Philadelphia People Of Color Inclusive Flag: Noting that queer people of color are often not fully included in the LGBT community, in 2017 the city of Philadelphia added two colors — black and brown — to the Pride flag in their honor. The city had previously faced accusations of racial discrimination in its gay bars, which led 11 queer nightlife venues to take antiracism training.
The Genderqueer flag was designed by Marilyn Roxie with input from the readers of Genderqueer Identities. Lavender symbolises androgyny or queerness, white represents agender identity, and green represents people with non-binary identities.
The Transgender Pride Flag was created by American trans woman Monica Helms in 1999, and was first shown at a pride parade in Phoenix, Arizona, United States in 2000. The flag represents the transgender community and consists of five horizontal stripes: two light blue, two pinks, and one white in the center.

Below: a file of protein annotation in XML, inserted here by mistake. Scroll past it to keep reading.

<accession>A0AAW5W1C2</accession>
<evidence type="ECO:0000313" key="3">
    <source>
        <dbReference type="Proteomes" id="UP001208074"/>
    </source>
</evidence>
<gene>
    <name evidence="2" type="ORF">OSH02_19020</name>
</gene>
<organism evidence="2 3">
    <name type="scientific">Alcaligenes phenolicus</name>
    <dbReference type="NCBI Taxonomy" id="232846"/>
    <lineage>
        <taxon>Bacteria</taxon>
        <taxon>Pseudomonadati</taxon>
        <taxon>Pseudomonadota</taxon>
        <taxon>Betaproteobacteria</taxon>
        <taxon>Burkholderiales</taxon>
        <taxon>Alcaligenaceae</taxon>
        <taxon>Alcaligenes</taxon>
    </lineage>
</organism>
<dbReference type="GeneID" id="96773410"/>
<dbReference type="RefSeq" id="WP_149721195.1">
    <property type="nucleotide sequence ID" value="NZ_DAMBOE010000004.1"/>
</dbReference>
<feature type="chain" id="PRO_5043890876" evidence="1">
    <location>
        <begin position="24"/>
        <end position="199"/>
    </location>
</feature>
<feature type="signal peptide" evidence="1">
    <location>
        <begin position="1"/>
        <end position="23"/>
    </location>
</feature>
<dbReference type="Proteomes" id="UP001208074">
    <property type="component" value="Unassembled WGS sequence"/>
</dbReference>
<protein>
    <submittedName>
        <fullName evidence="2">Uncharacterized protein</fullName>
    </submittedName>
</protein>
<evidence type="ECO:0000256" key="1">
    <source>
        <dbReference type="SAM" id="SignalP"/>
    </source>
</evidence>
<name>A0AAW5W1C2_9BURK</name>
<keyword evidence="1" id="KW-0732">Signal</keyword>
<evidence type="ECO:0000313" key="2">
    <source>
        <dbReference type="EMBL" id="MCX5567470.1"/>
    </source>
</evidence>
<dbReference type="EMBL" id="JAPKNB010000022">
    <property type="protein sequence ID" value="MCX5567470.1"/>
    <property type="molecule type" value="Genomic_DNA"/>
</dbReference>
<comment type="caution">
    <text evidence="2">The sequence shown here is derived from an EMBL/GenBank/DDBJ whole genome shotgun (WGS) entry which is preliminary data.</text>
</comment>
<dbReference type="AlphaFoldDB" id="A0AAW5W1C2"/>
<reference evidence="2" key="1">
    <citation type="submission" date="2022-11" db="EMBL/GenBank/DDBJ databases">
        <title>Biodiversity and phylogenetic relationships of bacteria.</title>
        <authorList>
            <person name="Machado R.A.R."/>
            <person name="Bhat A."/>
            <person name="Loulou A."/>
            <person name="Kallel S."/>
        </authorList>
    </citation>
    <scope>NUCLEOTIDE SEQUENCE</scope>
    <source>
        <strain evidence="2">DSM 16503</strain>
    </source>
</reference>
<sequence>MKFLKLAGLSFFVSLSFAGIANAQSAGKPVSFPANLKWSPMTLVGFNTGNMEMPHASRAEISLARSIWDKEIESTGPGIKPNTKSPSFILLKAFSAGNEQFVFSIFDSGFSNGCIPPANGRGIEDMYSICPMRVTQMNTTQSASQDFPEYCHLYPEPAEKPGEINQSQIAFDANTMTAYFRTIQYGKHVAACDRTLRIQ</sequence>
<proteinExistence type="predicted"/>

Two-spirit: The term two-spirit was created in 1990 at the Indigenous lesbian and gay international gathering in Winnipeg, and “specifically chosen to distinguish and distance Native American/First Nations people from non-Native peoples.” However, the gender-nonconforming, LGBT, or third and fourth gender, ceremonial roles traditionally embodied by First Nations people, intended to be under the modern umbrella of two-spirit, can vary widely, even among the Indigenous people who accept the English-language term. No one First Nations’ culture’s gender or sexuality categories apply to all, or even a majority of, these cultures.
This information was gathered from multiple web sites, and may or may not be exactly correct. Let us know if something is not right!
Nonbinary wiki: nonbinary.wiki
Gender Pride Flags and What They Mean: deconforming.com/gender-pride-flags/
Pride Color Schemes tumblr: pride-color-schemes.tumblr.com/
The Complete Guide to Every Queer Pride Flag: pride.com/pride/2018/6/13/complete-guide-queer-pride-flags-0
All of the flags you might see at Pride and what they mean: pinknews.co.uk/2020/06/01/all-of-the-flags-you-might-see-at-pride-and-what-they-mean/
With respect and gratitude, we recognize that we live, work, and play on the traditional, homelands of the Tla’amin Nation and Coast Salish People since time immemorial.